If you’ve ever feared that Planet of the Apes could become a reality, it’s time to freak out.
An image from a previous monkey/robot connection experiment
The monkey’s brain activity made the humanoid robot walk. This marks the first time that brain activity has been used to make a robot walk, although the research team had previously shown monkeys could control grasping and reaching robotic arms using thoughts.
The team is led by Dr. Miguel A. L. Nicolelis. He believes that the research could one day allow paralyzed people to walk by controlling electronic devices with their thoughts. Theoretically, the patient’s brain activity would direct a device attached to a type of exo-skeleton worn around the legs, which would then control the legs’ movements. Other scientists have hailed the study as a major breakthrough.
The robot controlling monkey is named Idoya. Idoya was first trained to walk upright on a treadmill. She held onto the bars with her hands and got treats of raisins and cheerios for walking in various directions and speeds 3 days a week for two months.
While Idoya did all this walking, electrodes implanted in her brain recorded the activity of the neurons that became active when she walked. They measured which neurons fired when her hips moved, which fired when her feet moved, and some in anticipation of her movements. The researchers also captured her movements on video.
The research team then combined the brain activity and video information into a format readable by a computer. When this information was inputted, the computer was able to predict Idoya’s movements three to four seconds before they occurred with 90% accuracy.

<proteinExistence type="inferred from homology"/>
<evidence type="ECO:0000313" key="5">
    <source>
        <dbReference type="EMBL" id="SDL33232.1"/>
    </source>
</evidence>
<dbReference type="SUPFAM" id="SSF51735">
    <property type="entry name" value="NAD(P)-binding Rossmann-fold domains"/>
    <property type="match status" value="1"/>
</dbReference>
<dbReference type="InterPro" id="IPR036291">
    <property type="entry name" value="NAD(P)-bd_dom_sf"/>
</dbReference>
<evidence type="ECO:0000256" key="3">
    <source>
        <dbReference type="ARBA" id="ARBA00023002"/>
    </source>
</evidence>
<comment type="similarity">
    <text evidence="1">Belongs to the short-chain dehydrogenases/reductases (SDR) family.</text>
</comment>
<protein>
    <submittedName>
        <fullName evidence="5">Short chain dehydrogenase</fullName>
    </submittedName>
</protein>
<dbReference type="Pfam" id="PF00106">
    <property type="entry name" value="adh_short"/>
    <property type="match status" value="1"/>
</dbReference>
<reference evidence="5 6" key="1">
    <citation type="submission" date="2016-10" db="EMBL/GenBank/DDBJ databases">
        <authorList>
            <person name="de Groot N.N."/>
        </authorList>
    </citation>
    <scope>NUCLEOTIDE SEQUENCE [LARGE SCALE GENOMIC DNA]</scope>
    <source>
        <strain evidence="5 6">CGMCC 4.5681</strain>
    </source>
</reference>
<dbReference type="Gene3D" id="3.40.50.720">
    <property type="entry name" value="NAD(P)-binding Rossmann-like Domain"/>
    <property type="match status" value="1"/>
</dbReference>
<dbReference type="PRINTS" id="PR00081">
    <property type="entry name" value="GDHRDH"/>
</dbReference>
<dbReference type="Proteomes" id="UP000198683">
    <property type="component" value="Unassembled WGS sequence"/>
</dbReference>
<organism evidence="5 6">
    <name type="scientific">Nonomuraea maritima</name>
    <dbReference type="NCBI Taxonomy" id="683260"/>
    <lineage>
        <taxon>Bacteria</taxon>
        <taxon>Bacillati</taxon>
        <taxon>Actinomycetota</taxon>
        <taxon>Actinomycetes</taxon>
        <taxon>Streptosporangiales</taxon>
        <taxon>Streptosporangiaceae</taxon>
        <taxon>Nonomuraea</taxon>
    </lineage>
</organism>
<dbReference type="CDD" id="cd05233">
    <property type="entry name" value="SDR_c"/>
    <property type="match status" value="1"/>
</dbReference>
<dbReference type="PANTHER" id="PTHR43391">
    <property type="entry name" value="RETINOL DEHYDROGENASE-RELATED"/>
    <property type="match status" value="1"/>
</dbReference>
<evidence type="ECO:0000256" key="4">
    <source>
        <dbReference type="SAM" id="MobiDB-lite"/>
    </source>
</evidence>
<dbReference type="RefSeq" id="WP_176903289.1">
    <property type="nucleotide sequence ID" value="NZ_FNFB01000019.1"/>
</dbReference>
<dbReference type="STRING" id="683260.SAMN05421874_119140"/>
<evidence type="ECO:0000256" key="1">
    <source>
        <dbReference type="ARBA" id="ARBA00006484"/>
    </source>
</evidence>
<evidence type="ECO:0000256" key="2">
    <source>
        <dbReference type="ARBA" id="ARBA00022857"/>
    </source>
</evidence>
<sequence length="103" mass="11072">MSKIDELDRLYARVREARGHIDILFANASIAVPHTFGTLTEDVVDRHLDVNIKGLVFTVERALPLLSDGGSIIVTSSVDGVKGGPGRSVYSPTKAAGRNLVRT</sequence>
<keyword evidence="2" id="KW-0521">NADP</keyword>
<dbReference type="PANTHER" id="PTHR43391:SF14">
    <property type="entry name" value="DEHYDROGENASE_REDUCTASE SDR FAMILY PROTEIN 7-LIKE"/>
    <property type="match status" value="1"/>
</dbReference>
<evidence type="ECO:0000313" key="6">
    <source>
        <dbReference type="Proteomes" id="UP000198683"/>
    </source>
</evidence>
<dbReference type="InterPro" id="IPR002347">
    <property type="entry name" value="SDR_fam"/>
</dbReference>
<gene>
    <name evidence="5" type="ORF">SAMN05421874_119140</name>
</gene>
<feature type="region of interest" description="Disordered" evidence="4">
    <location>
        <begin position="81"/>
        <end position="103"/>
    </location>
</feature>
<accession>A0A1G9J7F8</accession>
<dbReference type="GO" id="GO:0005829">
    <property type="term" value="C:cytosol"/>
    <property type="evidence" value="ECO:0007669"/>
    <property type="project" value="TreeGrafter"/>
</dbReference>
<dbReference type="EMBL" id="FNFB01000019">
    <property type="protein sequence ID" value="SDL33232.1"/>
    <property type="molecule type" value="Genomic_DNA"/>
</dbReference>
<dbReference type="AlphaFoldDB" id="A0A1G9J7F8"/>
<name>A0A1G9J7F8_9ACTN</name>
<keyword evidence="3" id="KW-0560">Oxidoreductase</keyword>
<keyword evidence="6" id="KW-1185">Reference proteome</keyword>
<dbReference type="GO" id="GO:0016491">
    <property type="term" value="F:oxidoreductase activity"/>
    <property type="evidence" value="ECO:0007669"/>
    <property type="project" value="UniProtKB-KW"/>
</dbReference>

Idoya was then connected to a robot in Kyoto, Japan which was designed to mimic human locomotion. Idoya was then tasked with making the robot move using her brain activity. She was shown the back of the robot’s legs on a large monitor, and given treats if she could get the robot’s legs to move at the same time as hers.
Then the scientists got a little tricky. They stopped the treadmill and waited to see what Idoya would do. Lo and behold, the little monkey just kept staring at the screen. It kept concentrating, and the robot’s legs kept moving. She was able to make the robot’s legs move for a full three minutes after she had stopped moving her own legs, using only the power of her brain.
The scientists are thrilled at the discovery and plan to conduct further research using monkeys in the near future. They also plan to conduct an experiment with humans later. Dr. Nicolelis intends to prove that humans can move an exoskeleton attached to their paralyzed arm using their brainwaves.